by Charles Cirtwill

One of the first mistakes the current government of Nova Scotia made after coming into power was to eliminate the tax on all home electricity. This misguided effort at universality and relief for “hard-pressed” Nova Scotians was flawed public policy for any number of reasons.

It had a negative impact on the province’s already fragile bottom line. It gave people with more than sufficient ability to pay a subsidy they did not need. It encouraged continued consumption at unsustainable levels and it helped the poor not by treating the problem (inefficient homes and too much consumption), but by treating the symptom (high electricity bills).

Nova Scotia Power is now backfilling the gaping hole left by this bad provincial decision. If taxes are insufficient to support the needed programs to help low- and modest-income Nova Scotians invest in making their homes more energy efficient, then NSP will raise rates to cover those costs. If the tax reduction has made unsustainable electricity consumption more instead of less attractive, NSP will use higher core prices to send the message that it really is cheaper to conserve not consume. Good on NSP.

Bad, bad on the provincial government. This is one more in a disturbing trend of clever political decisions by this government. Clever political decisions based on poor public policy that leaves other entities and other orders of government either holding the bag or taking on the role of heavy. The province gets to look progressive and supportive of just about everyone and everything, while leaving the job of saying no, or telling people the true costs, to others.

With the Sydney Harbour dredging, the province has lobbed the grenade into the lap of the federal government; with the Halifax convention centre, they have punted it to Halifax regional council; and with the cut in provincial taxes on electricity, they placed it firmly in the lap of NSP.

The difference in the case of electricity is that the policy choice is clear, defensible, reasonable and, to a great extent, inevitable. The harsh reality is that it is indeed cheaper to reduce electricity consumption than to produce and/or move more electricity. At its most basic, not using electricity costs nothing; producing it will always cost something. Even if we doubled, tripled, quadrupled our generation of green renewable energy, that math would still hold true.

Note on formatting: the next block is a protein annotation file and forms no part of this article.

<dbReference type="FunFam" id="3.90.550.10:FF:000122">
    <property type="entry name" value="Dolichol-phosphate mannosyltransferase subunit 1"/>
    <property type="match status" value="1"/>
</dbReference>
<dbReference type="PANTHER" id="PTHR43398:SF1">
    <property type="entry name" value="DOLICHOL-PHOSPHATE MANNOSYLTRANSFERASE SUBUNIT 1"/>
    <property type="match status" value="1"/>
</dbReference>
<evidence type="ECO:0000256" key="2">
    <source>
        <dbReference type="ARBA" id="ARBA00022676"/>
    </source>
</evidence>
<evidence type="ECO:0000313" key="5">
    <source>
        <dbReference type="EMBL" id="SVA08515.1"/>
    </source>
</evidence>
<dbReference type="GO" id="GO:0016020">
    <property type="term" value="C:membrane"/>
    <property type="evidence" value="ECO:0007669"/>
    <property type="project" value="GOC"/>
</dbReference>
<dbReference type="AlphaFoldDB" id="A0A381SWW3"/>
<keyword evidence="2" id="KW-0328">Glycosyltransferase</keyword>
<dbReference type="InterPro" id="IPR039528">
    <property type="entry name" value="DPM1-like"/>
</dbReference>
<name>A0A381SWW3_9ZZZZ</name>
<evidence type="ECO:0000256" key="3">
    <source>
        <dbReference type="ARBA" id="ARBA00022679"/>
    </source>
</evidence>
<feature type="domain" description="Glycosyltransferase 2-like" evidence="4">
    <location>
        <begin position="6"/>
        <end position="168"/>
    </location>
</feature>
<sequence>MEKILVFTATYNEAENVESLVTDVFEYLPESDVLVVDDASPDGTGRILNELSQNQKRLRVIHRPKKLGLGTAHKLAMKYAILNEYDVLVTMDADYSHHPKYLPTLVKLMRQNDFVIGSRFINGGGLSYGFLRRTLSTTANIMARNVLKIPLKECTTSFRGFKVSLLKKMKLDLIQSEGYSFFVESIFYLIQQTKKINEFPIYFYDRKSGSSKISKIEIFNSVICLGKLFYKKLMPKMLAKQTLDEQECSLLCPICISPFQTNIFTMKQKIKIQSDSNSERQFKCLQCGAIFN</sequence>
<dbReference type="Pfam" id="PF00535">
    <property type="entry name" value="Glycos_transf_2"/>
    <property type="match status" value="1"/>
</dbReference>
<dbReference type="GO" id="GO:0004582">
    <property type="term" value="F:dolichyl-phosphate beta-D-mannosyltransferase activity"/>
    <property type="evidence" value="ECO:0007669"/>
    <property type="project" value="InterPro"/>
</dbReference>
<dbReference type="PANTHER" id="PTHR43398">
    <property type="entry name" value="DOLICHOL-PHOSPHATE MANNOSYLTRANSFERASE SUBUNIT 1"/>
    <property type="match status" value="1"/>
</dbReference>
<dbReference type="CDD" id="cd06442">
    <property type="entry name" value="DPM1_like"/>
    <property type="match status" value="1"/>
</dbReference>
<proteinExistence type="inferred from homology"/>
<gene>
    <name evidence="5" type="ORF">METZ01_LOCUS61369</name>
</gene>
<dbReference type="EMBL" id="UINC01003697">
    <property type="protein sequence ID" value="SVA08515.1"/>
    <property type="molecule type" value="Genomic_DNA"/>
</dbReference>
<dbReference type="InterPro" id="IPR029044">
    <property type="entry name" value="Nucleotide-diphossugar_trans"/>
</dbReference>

Now that is too simplistic a construct. We live in a climate where it is often dark and routinely cold. Electricity helps us address both those concerns. So, some electricity consumption is necessary (notwithstanding my neighbour outside Windsor, who has lived over a decade using no electricity in his home). But the need for some electricity does not undermine the basic math that it is still cheaper and more efficient and, long term, more sustainable to reduce consumption.

For the rich, that means pricing electricity at its true cost of production and delivery, so that we send the correct market message and don’t distort the incentive for them to use their own money to insulate, purchase more efficient appliances and seek more energy-efficient home designs (and the premium prices they tend to have attached).

The rich, in this instance, also include the industrial consumers who have built their business case on the availability of cheap coal-fired electricity in Nova Scotia. There is a reason folks like those at Minas Basin and NewPage are interested in biomass and other energy alternatives; they see true-cost electricity over the next hill, and it will kill them if they don’t change now. Continuing to subsidize our other heavy industrial users with low-cost electricity simply risks turning them into the next Sydney Steel, and I know neither they nor we want that.

But we can’t continue to subsidize the poor or those of more modest means either. The price of electricity must reflect its cost; otherwise, demand will reflect the subsidy, not the need. But it also means that if we really want to help — forever, not just for now — those who need help, then that help must come in the form of the capital they do not have themselves. Capital they can use to insulate, to be more efficient and to help them lower their electricity bills by using less power, not by paying less for it.

If the government wants to forgo some or all of its tax take on electricity, I say bully for them — I hate middlemen, as a general rule, in any case. But, tax or no tax, we need to raise the price of electricity to reflect its true cost. That would be good for all of us in the long run.

Charles Cirtwill is the president and CEO of the Atlantic Institute for Market Studies (, an independent, non-partisan public policy think tank based in Halifax.